Nature has a remarkable ability to carry out site-selective post-translational modification of proteins, therefore enabling a marked increase in their functional diversity1. Inspired by this, chemical tools have been developed for the synthetic manipulation of protein structure and function, and have become essential to the continued advancement of chemical biology, molecular biology and medicine. However, the number of chemical transformations that are suitable for effective protein functionalization is limited, because the stringent demands inherent to biological systems preclude the applicability of many potential processes2. These chemical transformations often need to be selective at a single site on a protein, proceed with very fast reaction rates, operate under biologically ambient conditions and should provide homogeneous products with near-perfect conversion2,3,4,5,6,7. Although many bioconjugation methods exist at cysteine, lysine and tyrosine, a method targeting a less-explored amino acid would considerably expand the protein functionalization toolbox. Here we report the development of a multifaceted approach to protein functionalization based on chemoselective labelling at methionine residues. By exploiting the electrophilic reactivity of a bespoke hypervalent iodine reagent, the S-Me group in the side chain of methionine can be targeted. The bioconjugation reaction is fast, selective, operates at low-micromolar concentrations and is complementary to existing bioconjugation strategies. Moreover, it produces a protein conjugate that is itself a high-energy intermediate with reactive properties and can serve as a platform for the development of secondary, visible-light-mediated bioorthogonal protein functionalization processes. The merger of these approaches provides a versatile platform for the development of distinct transformations that deliver information-rich protein conjugates directly from the native biomacromolecules.
This is a preview of subscription content
Subscribe to Nature+
Get immediate online access to the entire Nature family of 50+ journals
Subscribe to Journal
Get full journal access for 1 year
only $3.90 per issue
All prices are NET prices.
VAT will be added later in the checkout.
Tax calculation will be finalised during checkout.
Get time limited or full article access on ReadCube.
All prices are NET prices.
The data that support the findings of this study are available within the paper and its Supplementary Information. Raw data are available from the corresponding author on reasonable request.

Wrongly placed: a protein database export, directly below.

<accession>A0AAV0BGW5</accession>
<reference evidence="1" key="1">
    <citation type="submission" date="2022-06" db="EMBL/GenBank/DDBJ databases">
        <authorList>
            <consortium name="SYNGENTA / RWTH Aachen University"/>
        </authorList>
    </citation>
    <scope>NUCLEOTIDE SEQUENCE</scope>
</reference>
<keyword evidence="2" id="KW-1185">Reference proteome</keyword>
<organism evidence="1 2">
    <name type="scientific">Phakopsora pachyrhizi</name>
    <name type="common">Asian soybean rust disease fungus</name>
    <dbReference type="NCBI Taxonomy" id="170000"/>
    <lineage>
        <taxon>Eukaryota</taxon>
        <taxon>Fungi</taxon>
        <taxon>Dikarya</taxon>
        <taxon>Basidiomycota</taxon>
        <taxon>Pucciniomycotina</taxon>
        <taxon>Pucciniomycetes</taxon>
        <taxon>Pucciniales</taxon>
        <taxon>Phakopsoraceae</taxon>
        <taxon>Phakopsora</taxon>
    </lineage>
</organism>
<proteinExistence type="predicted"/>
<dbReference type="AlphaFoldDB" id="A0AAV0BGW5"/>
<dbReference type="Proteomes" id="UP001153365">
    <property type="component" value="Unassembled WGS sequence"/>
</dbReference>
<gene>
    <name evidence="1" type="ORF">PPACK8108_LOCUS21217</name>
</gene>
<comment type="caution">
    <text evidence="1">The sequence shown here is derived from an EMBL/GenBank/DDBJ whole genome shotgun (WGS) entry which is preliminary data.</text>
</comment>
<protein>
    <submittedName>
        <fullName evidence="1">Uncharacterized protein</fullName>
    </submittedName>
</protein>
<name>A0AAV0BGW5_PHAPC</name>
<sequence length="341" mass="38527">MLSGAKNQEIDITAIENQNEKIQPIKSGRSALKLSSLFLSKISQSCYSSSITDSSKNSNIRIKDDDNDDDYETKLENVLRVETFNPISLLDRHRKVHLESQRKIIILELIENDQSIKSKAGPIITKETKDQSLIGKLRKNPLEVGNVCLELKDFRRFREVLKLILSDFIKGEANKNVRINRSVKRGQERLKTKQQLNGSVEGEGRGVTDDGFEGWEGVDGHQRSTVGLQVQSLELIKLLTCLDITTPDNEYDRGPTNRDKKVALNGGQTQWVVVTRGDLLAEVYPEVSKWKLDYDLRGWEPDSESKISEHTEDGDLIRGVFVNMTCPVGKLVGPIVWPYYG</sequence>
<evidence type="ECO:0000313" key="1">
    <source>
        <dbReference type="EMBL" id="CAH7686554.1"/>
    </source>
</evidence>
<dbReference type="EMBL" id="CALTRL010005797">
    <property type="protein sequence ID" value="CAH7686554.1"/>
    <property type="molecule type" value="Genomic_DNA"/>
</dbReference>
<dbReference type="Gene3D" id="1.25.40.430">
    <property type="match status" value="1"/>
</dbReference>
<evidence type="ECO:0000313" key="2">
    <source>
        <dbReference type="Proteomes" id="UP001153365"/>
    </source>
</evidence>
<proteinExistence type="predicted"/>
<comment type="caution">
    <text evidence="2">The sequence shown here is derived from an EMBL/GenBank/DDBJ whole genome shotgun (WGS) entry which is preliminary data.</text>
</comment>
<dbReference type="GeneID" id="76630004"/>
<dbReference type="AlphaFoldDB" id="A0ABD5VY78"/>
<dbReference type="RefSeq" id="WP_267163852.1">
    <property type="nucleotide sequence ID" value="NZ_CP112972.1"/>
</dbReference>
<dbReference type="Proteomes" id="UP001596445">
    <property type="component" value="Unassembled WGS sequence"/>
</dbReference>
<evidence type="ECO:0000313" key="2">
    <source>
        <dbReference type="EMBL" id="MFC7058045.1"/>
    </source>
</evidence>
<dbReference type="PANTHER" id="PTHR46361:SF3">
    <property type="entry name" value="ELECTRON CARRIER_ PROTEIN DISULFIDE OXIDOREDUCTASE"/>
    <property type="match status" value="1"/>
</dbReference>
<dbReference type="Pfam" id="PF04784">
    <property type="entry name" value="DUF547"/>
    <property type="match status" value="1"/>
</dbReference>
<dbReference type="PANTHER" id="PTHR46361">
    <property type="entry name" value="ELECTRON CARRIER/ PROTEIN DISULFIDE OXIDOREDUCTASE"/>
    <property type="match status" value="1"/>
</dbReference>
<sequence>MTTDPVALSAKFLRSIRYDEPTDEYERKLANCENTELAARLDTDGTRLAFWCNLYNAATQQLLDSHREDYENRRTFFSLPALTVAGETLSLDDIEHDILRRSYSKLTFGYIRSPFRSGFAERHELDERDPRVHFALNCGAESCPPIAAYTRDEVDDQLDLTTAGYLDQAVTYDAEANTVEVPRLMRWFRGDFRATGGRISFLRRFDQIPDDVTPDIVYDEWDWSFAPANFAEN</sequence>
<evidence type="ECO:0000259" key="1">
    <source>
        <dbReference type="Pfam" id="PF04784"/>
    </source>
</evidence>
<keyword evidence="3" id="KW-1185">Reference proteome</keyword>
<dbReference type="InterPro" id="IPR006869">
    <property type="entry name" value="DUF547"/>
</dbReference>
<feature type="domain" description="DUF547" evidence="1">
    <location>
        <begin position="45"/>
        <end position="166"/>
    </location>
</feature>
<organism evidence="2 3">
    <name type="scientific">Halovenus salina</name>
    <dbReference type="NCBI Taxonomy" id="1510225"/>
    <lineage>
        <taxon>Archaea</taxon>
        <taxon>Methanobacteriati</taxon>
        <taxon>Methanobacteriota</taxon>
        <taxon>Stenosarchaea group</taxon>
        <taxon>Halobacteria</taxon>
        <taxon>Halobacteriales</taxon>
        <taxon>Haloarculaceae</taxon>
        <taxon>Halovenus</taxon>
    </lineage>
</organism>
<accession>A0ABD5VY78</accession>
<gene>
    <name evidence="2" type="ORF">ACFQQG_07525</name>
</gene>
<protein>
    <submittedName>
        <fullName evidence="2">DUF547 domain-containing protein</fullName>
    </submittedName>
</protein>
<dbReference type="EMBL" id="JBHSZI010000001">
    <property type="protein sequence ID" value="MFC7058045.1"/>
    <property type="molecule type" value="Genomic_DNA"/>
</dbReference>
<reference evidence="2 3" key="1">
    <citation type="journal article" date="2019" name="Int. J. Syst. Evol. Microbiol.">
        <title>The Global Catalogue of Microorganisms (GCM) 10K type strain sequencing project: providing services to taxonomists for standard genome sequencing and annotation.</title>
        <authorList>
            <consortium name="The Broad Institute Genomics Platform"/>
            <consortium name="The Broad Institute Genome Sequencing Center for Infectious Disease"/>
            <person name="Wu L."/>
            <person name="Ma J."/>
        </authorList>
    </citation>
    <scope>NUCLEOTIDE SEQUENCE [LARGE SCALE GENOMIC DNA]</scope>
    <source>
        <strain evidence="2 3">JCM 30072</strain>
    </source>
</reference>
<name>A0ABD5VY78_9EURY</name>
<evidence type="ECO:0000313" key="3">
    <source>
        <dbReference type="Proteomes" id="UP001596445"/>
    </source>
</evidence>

Walsh, C. T., Garneau-Tsodikova, S. & Gatto, G. J. Jr. Protein posttranslational modifications: the chemistry of proteome diversifications. Angew. Chem. Int. Ed. 44, 7342–7372 (2005).
Sletten, E. M. & Bertozzi, C. R. Bioorthogonal chemistry: fishing for selectivity in a sea of functionality. Angew. Chem. Int. Ed. 48, 6974–6998 (2009).
Spicer, C. D. & Davis, B. G. Selective chemical protein modification. Nat. Commun. 5, 4740 (2014).
Koniev, O. & Wagner, A. Developments and recent advancements in the field of endogenous amino acid selective bond forming reactions for bioconjugation. Chem. Soc. Rev. 44, 5495–5551 (2015).
Dawson, P. E. & Kent, S. B. H. Synthesis of native proteins by chemical ligation. Annu. Rev. Biochem. 69, 923–960 (2000).
Lang, K. & Chin, J. W. Cellular incorporation of unnatural amino acids and bioorthogonal labeling of proteins. Chem. Rev. 114, 4764–4806 (2014).
Wang, L., Xie, J. & Schultz, P. G. Expanding the genetic code. Annu. Rev. Biophys. Biomol. Struct. 35, 225–249 (2006).
Vinogradova, E. V., Zhang, C., Spokoyny, A. M., Pentelute, B. L. & Buchwald, S. L. Organometallic palladium reagents for cysteine bioconjugation. Nature 526, 687–691 (2015).
Wright, T. H. et al. Posttranslational mutagenesis: a chemical strategy for exploring protein side-chain diversity. Science 354, aag1465 (2016).
Yang, A. et al. A chemical biology route to site-specific authentic protein modifications. Science 354, 623–626 (2016).
Abegg, D. et al. Proteome-wide profiling of targets of cysteine reactive small molecules by using ethynyl benziodoxolone reagents. Angew. Chem. Int. Ed. 54, 10852–10857 (2015).
Levine, R. L., Moskovitz, J. & Stadtman, E. R. Oxidation of methionine in proteins: roles in antioxidant defense and cellular regulation. IUBMB Life 50, 301–307 (2000).
Cowie, D. B., Cohen, G. N., Bolton, E. T. & De Robichon-Szulmajster, H. Amino acid analog incorporation into bacterial proteins. Biochim. Biophys. Acta 34, 39–46 (1959).